New Hope for Treating Cerebral Palsy


Every parent-to-be’s greatest concern is that both mother and child turn out healthy. Tragically, this is not always the case, as children can be born with a litany of health problems. While advances have been made, treating birth defects remains a pressing concern. Of these diseases, Cerebral Palsy is one of the most common, affecting nearly one in 300 children born in America. It is the most common motor-related birth defect.

Yet the list of treatment options for CP remains stubbornly short, and no cure is available. Most treatment plans call for a combination of physical therapy—which can take the form of building strength in the affected muscles, speech therapy, or occupational therapy—surgery, and developmentally-appropriate education. But a new study published in Stem Cells Translational Medicine may provide new hope for families with children born with CP, and a new treatment in doctors’ regimens for treating CP.

In the study, researchers treated children with CP by using cord blood stem cells collected from the children themselves at birth. Different groups of children were injected with different amounts of cord blood, ranging from 10 to 50 million cells. The kids receiving higher doses (more than 20 million cells) showed marked improvements in mobility over kids receiving low doses or placebos.

“These initial findings mark an exciting development in the potential use of cord blood stem cells for treating Cerebral Palsy, and a significant step in establishing the role of cord blood beyond transplant medicine and into regenerative medicine,” said Morey Kraus, Chief Scientific Officer of ViaCord, the company funding the study, in a recent press release.

Highlighting the breakthrough nature of this study, Dr. Joanne Kurtzberg, the lead researcher of the study said: “This is the first demonstration of a therapy producing durable improvements in motor function in young children with CP.” She added that this study showed that cord blood infusions were “feasible, safe, and easily administered in the outpatient setting.” In addition to leading this study, Dr. Kurtzberg is also the director of the Carolinas Cord Blood Bank and Pediatric Blood and Marrow Transplant Program, and the Chief Scientific Officer of the Robertson Clinical and Translational Cell Therapy Program at Duke University.

Using a child’s own cord blood (so-called “autologous cord blood”) to treat that child is an exciting new frontier in regenerative medicine and stem cell research, made possible by advances in preservation technology, and a change in attitudes of new parents, who agree to have their child’s cord blood preserved. ViaCord has preserved the cord blood of 350,000 children, with the hope that it may, one day, be used to treat those children.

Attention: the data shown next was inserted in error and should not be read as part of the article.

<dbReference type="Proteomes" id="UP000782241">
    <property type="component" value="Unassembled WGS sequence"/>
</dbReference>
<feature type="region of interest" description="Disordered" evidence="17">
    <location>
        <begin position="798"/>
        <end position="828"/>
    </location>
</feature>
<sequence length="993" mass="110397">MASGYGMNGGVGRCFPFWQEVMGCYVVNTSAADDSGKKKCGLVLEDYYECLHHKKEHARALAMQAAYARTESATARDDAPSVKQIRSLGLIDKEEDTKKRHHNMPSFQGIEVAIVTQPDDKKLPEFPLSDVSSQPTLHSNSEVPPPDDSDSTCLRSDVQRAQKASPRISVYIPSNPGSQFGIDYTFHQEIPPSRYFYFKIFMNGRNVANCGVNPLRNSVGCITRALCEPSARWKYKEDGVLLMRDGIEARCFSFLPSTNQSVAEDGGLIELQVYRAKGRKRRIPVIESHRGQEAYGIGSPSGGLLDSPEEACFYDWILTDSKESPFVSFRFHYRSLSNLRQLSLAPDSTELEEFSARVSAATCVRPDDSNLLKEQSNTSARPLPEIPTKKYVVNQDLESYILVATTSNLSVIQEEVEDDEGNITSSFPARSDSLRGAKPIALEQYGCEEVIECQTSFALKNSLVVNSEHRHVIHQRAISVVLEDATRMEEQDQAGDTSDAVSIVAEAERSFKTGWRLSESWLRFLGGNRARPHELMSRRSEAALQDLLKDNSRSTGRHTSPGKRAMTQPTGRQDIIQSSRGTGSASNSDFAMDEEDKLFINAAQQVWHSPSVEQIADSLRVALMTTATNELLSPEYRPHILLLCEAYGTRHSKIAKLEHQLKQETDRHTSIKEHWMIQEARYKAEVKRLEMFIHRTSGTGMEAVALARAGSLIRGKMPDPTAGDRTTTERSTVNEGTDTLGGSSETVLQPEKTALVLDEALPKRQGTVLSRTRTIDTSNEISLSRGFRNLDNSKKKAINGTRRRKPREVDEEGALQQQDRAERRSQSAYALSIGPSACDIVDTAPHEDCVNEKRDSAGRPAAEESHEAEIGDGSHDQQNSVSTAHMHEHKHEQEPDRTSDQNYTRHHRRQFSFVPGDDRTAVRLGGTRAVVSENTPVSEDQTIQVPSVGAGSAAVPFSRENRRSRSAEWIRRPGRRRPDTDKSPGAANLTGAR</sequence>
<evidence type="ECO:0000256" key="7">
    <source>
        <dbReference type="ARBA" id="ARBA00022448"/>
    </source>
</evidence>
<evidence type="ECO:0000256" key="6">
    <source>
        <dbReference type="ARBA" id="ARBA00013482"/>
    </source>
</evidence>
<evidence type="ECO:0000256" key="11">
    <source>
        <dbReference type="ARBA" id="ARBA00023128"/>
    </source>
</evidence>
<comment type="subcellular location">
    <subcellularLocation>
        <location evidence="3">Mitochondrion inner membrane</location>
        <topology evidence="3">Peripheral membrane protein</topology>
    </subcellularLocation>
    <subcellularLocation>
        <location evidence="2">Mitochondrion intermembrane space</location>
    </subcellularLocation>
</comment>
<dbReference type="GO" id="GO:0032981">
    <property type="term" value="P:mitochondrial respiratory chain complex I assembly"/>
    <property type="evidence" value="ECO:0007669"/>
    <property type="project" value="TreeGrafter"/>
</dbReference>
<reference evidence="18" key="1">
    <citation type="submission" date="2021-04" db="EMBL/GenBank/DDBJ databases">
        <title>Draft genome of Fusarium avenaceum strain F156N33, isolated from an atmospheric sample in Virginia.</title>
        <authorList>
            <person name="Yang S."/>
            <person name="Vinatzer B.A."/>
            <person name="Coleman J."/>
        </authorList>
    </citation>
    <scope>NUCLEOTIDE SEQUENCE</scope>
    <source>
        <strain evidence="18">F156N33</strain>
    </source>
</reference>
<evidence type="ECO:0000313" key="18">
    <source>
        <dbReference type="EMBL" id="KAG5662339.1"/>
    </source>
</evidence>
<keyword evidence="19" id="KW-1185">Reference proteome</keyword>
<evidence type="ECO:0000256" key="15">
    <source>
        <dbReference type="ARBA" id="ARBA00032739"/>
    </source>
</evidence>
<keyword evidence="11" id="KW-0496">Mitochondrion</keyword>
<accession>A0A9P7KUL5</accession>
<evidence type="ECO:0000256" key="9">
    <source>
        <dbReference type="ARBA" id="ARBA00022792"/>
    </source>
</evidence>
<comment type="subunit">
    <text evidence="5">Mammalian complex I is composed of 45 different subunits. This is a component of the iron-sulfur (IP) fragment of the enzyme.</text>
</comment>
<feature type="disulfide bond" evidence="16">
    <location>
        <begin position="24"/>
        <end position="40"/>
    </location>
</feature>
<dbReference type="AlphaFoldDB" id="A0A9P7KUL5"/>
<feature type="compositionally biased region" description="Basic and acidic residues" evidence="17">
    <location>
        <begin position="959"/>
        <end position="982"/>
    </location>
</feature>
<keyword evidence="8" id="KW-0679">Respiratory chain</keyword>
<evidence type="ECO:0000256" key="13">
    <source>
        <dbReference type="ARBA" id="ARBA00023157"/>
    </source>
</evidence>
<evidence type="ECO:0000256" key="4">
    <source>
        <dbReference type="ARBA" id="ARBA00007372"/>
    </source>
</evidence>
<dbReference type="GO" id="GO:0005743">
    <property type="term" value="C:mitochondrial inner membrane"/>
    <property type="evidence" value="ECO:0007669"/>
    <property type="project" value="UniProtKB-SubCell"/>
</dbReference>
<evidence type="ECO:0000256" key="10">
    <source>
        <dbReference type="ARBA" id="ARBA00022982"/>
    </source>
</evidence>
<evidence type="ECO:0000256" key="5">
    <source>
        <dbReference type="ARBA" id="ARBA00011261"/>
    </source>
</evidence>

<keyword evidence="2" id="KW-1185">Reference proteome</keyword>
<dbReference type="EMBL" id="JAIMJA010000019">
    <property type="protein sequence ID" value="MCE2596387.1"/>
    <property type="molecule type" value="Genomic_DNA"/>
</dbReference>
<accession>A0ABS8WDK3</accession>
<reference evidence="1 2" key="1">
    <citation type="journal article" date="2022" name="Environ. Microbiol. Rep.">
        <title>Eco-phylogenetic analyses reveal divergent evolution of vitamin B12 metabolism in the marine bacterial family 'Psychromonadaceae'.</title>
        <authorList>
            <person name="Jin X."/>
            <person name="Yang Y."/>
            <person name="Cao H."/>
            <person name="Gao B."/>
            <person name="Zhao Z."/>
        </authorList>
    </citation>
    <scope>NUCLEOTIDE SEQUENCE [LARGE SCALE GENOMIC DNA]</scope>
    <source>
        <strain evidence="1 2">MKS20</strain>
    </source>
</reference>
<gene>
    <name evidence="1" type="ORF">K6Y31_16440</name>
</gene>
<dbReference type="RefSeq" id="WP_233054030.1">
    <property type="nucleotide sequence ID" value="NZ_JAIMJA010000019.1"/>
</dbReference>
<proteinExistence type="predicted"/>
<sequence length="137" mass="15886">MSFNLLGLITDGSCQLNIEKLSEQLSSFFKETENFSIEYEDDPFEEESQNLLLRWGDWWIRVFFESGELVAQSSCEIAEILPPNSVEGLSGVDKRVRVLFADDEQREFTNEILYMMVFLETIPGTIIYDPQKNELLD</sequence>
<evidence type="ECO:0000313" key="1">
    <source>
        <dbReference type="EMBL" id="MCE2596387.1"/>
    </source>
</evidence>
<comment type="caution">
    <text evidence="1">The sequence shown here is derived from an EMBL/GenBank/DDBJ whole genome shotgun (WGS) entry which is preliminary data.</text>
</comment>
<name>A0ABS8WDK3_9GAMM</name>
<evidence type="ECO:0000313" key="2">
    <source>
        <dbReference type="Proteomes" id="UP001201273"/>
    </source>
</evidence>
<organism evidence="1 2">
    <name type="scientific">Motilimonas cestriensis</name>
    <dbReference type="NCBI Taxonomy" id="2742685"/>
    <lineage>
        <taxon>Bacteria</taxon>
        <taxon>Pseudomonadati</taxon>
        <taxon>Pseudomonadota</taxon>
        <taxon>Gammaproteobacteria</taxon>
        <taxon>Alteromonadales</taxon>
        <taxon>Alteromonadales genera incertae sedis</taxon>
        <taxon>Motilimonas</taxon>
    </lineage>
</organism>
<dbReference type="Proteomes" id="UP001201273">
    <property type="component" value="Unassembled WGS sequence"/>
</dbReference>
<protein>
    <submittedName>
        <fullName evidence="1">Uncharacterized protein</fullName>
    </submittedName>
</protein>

Patrick Rooney, one of the children who participated in the study, struggled with school, therapy and normal day to day activities most people take for granted. According to his parents, GiGi and Kevin Rooney, Patrick gained endurance, stamina, and confidence to try new things after the treatment. The researchers behind this study are not calling it a cure for CP. But for families like the Rooneys, any treatment that improves their child’s everyday life can be transformational. “Having [Patrick’s] cord blood and being in this study has tremendously impacted our lives for the better and we are truly grateful,” said GiGi and Kevin.

CP is not the only focus of Dr. Kurtzberg and the researchers at Duke. In April, Duke researchers released another study showing that cord blood could safely be used to treat children with Autism Spectrum Disorder. With the safety concerns alleviated, researchers are now studying whether cord blood can treat ASD effectively. The CP study took place over a number of years; surely, the ASD study will also but new medical treatments are on the horizon as we better understand the mechanism of diseases, the way stem cells work and how and when cell therapies can be used. With almost 30,000 clinical trials underway (clinicaltrials.gov), we continue to make progress in identifying which cell types are effective in treating different diseases and gaining insight into the proper dosages, delivery mechanisms and time of treatment within a disease sequela. Each morsel of knowledge and every scientific advance gives hope for the families of loved ones who are suffering from illness and congenital diseases. Just ask the Rooneys.

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